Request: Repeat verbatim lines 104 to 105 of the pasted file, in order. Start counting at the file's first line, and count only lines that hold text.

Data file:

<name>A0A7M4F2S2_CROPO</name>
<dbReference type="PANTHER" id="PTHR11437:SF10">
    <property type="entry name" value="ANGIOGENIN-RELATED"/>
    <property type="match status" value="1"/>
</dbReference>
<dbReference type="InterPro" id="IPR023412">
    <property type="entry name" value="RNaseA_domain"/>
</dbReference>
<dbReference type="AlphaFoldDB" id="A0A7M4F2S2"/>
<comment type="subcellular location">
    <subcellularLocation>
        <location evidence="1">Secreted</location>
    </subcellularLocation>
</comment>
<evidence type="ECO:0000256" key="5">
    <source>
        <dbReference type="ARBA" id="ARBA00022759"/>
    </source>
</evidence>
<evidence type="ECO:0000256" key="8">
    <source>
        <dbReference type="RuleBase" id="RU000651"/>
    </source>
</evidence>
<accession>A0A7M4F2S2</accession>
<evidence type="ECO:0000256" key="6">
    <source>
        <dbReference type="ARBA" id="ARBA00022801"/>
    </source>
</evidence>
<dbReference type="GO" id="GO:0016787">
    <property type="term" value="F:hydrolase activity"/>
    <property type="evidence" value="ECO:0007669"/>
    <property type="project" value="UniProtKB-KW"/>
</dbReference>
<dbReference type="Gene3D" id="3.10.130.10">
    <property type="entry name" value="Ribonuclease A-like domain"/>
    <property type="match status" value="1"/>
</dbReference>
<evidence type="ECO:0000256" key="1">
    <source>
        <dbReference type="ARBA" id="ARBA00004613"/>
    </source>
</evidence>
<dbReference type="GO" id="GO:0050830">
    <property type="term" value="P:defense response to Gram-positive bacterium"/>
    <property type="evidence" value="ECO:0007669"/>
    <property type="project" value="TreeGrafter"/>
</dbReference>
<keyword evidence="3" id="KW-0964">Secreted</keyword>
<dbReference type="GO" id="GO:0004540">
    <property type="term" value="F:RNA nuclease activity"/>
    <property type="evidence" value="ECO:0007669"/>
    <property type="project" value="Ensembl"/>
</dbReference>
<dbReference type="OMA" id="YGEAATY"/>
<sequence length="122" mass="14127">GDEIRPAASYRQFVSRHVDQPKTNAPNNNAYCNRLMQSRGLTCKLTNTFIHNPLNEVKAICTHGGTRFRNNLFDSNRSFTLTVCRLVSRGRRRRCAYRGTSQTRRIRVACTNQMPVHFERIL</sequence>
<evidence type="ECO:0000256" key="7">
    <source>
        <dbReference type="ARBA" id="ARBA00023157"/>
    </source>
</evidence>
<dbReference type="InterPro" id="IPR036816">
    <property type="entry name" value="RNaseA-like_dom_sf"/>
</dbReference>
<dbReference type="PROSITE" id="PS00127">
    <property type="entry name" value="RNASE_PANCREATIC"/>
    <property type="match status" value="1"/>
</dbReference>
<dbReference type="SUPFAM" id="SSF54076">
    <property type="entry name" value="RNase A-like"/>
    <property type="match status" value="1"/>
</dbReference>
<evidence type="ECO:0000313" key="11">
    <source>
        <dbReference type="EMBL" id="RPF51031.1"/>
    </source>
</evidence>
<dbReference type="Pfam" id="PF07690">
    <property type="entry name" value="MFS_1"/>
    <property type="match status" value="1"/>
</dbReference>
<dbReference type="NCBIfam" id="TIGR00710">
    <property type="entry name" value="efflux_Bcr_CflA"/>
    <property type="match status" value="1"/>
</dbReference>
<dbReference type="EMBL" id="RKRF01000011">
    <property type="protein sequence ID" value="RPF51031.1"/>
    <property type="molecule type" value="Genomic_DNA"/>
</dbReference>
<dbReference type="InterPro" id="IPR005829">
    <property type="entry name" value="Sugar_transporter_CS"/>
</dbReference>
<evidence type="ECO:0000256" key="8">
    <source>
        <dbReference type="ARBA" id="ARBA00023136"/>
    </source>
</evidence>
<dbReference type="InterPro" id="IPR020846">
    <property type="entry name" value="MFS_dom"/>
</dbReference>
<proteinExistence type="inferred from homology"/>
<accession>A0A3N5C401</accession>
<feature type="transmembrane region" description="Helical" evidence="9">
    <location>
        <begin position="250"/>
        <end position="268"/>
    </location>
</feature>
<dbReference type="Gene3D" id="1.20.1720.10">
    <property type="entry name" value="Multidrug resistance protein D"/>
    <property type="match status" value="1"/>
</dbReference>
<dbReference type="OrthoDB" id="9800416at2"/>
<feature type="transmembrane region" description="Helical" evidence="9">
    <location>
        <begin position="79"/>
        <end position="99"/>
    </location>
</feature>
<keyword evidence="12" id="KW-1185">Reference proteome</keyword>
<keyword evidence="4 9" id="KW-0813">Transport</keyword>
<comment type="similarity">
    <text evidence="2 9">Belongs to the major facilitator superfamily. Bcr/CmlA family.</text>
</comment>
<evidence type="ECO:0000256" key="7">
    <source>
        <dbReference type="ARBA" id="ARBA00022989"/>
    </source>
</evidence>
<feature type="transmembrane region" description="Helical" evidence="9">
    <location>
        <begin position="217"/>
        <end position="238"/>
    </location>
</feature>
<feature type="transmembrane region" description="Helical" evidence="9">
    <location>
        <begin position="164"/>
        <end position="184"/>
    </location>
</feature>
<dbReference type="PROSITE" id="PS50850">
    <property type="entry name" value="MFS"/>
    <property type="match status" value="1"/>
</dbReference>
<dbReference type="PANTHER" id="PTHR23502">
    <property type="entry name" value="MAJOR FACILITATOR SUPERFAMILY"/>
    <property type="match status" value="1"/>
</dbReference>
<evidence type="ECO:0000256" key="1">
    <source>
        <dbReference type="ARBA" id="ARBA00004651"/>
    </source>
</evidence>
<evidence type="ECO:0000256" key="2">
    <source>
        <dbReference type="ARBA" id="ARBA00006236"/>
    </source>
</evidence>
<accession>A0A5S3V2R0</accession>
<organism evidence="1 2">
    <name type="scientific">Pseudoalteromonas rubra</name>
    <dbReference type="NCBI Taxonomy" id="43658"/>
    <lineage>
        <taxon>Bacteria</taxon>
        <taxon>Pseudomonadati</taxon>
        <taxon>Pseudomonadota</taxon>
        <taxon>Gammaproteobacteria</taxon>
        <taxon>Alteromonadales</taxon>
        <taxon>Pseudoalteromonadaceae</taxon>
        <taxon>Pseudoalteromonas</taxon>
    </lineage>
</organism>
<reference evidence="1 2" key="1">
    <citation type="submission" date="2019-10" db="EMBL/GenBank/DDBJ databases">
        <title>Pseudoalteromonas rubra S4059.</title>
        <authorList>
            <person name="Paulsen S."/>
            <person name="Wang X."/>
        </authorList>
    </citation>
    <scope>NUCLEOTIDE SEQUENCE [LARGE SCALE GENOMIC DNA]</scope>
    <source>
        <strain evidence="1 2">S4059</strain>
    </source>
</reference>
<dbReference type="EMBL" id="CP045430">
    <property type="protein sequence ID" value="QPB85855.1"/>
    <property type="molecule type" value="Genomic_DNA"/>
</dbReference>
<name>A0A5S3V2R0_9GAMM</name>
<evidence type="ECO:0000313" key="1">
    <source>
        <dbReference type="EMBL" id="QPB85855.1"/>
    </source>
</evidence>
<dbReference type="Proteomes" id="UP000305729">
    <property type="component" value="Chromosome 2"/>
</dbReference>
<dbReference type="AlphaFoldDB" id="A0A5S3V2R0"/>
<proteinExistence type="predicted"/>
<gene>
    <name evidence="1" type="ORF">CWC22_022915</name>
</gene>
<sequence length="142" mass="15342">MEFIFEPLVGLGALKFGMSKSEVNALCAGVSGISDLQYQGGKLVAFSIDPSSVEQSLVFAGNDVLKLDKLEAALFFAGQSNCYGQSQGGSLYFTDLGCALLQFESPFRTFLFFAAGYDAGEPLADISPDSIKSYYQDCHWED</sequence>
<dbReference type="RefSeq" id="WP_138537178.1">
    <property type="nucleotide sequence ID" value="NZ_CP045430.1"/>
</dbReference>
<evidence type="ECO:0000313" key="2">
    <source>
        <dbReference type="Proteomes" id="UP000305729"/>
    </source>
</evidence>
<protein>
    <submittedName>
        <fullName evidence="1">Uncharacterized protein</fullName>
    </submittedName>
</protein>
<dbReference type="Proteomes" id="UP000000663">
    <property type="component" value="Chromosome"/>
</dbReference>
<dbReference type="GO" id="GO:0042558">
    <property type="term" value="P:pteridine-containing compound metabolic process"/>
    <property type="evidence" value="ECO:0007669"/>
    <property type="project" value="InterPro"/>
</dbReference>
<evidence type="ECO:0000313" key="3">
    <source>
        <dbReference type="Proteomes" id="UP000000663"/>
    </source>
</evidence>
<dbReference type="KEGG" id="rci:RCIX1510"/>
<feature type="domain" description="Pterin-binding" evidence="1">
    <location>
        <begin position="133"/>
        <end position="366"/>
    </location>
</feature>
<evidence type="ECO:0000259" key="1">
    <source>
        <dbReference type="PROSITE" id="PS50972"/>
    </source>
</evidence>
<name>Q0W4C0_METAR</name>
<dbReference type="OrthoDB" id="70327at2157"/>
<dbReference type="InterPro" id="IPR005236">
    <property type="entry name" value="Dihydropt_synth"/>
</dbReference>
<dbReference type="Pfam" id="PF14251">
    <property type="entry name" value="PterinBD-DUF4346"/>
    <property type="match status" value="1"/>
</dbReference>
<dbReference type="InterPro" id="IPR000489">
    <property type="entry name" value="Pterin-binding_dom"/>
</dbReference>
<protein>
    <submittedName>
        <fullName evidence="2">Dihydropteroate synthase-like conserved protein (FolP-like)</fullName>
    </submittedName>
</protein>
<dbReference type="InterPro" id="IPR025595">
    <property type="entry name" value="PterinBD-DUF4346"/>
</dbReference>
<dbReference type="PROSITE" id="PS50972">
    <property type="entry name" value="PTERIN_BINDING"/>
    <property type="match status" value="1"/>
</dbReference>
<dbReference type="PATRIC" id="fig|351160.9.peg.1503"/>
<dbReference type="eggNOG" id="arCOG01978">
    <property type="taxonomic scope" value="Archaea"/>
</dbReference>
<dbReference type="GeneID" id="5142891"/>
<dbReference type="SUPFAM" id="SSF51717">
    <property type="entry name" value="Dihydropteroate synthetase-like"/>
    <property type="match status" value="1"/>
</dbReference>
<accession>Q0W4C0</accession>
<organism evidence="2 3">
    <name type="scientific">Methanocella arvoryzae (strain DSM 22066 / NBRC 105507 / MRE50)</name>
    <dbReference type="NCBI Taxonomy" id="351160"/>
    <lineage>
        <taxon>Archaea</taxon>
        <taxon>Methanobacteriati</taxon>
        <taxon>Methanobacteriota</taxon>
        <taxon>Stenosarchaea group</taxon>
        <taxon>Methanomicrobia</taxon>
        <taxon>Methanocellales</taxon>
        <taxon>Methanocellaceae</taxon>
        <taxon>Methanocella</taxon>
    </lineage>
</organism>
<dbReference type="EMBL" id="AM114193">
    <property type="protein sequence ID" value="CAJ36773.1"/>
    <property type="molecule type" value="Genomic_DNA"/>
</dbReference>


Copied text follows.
<feature type="transmembrane region" description="Helical" evidence="9">
    <location>